If you pay to download a video game, does it then become a product you own? And should you then be allowed to sell or give it away like you can with physical products?
The European Union's Court of Justice has its own opinions on this longrunning debate, noting as part of a filing today that customers should indeed own the rights to digital software.
"Moreover, as stated in paragraph 46 above, in a situation such as that at issue in the main proceedings, the copyright holder transfers the right of ownership of the copy of the computer program to his customer," the court said.
The Court also ruled that customers should be able to re-sell their digital software:
Since the copyright holder cannot object to the resale of a copy of a computer program for which that rightholder's distribution right is exhausted under Article 4(2) of Directive 2009/24, it must be concluded that a second acquirer of that copy and any subsequent acquirer are ‘lawful acquirers' of it within the meaning of Article 5(1) of Directive 2009/24.
Consequently, in the event of a resale of the copy of the computer program by the first acquirer, the new acquirer will be able, in accordance with Article 5(1) of Directive 2009/24, to download onto his computer the copy sold to him by the first acquirer. Such a download must be regarded as a reproduction of a computer program that is necessary to enable the new acquirer to use the program in accordance with its intended purpose.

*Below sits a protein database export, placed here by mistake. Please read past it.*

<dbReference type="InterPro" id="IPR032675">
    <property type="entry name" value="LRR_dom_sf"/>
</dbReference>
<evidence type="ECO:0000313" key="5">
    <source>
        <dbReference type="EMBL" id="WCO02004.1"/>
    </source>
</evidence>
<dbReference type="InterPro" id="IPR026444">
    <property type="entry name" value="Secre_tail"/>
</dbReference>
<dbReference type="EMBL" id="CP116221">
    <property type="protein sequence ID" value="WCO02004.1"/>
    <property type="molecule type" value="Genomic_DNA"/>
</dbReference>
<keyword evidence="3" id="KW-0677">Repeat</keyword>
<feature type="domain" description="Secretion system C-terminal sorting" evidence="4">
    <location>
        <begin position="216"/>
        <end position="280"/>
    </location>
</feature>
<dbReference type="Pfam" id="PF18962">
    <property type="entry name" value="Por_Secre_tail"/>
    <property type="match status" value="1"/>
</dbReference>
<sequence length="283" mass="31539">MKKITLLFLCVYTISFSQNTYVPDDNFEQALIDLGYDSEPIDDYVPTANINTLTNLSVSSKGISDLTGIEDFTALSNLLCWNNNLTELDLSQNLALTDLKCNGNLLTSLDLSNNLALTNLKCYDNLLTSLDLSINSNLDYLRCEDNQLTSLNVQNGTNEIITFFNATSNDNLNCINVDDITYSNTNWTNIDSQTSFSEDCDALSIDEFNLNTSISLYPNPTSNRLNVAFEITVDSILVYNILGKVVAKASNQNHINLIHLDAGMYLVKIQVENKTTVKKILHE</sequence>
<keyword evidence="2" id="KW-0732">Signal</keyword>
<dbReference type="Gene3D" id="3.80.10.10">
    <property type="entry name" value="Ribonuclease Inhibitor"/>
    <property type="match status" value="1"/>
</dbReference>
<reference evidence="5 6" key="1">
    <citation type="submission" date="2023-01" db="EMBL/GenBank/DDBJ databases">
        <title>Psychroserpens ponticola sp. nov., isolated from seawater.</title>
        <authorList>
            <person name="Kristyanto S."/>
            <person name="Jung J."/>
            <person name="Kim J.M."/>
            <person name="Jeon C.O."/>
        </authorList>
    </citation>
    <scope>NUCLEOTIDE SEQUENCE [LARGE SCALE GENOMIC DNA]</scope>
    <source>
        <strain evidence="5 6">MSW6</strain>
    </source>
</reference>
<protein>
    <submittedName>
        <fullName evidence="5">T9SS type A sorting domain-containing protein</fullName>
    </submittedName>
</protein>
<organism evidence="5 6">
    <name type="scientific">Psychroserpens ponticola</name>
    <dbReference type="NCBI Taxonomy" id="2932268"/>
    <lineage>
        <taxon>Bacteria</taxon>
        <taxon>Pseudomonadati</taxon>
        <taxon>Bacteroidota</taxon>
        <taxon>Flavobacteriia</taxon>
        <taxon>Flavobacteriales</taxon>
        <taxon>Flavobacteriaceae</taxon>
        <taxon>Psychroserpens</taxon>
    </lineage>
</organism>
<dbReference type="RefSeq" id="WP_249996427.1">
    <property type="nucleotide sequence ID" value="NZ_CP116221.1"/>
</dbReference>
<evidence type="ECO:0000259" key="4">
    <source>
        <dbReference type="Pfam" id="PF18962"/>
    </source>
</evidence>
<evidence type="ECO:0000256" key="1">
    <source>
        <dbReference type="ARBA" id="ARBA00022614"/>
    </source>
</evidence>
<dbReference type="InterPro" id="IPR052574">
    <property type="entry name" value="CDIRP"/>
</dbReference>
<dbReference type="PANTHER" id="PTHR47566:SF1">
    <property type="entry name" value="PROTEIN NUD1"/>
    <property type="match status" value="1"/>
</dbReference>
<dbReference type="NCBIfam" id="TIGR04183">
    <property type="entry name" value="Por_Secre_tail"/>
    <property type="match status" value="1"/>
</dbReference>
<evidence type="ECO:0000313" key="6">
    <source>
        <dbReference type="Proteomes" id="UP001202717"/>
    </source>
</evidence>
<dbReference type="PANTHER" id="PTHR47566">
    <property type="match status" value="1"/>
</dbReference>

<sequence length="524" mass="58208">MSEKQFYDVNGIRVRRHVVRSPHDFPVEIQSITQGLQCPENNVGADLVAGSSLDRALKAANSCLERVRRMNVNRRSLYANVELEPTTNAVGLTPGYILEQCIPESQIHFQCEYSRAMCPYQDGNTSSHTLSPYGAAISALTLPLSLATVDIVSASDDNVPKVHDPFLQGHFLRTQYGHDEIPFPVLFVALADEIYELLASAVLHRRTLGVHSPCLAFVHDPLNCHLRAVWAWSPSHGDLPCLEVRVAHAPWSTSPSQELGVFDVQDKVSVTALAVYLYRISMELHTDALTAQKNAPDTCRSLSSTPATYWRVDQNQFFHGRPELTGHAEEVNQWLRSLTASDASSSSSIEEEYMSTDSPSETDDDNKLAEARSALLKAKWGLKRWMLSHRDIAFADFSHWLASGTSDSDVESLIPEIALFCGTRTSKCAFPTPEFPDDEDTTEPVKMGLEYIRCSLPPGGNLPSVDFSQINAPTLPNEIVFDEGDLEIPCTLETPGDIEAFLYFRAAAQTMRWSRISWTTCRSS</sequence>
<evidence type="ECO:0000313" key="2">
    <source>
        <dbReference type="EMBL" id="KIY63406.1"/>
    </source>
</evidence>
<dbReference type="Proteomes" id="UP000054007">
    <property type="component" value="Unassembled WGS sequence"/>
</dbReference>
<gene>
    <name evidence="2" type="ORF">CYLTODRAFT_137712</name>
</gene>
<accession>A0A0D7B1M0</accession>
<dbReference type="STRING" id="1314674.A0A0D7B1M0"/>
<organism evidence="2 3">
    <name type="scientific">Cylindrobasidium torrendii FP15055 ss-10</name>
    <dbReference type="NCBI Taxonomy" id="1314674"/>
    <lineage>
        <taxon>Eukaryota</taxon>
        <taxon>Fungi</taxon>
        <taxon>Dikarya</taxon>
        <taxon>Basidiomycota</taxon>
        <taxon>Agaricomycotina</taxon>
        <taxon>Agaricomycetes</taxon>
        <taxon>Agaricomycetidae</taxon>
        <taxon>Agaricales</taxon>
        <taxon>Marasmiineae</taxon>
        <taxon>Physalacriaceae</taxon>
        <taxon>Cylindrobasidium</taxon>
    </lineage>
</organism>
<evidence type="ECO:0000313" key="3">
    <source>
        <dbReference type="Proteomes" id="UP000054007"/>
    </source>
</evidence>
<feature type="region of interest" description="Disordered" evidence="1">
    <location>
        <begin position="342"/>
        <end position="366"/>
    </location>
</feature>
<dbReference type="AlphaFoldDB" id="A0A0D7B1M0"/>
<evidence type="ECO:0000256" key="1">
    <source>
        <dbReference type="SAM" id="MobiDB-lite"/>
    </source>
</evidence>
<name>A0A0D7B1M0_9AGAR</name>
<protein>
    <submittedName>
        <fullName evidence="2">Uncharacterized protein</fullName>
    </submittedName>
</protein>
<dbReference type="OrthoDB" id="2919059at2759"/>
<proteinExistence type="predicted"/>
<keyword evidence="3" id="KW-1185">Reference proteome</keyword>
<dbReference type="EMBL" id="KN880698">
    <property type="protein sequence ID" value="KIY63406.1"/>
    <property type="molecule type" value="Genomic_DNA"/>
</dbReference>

So what does this mean for gamers? Well, nothing—for now. But a ruling like this could set a precedent for future digital-rights cases in Europe, particularly surrounding distribution services like Steam and Origin. Do you have the rights to the games you buy and download? Should you be allowed to resell them? Be prepared for many, many legal battles and quagmires both in Europe and the U.S. over the coming years as the industry attempts to answer those questions.
JUDGMENT OF THE COURT (Grand Chamber) [InfoCuria — thanks, Robert!]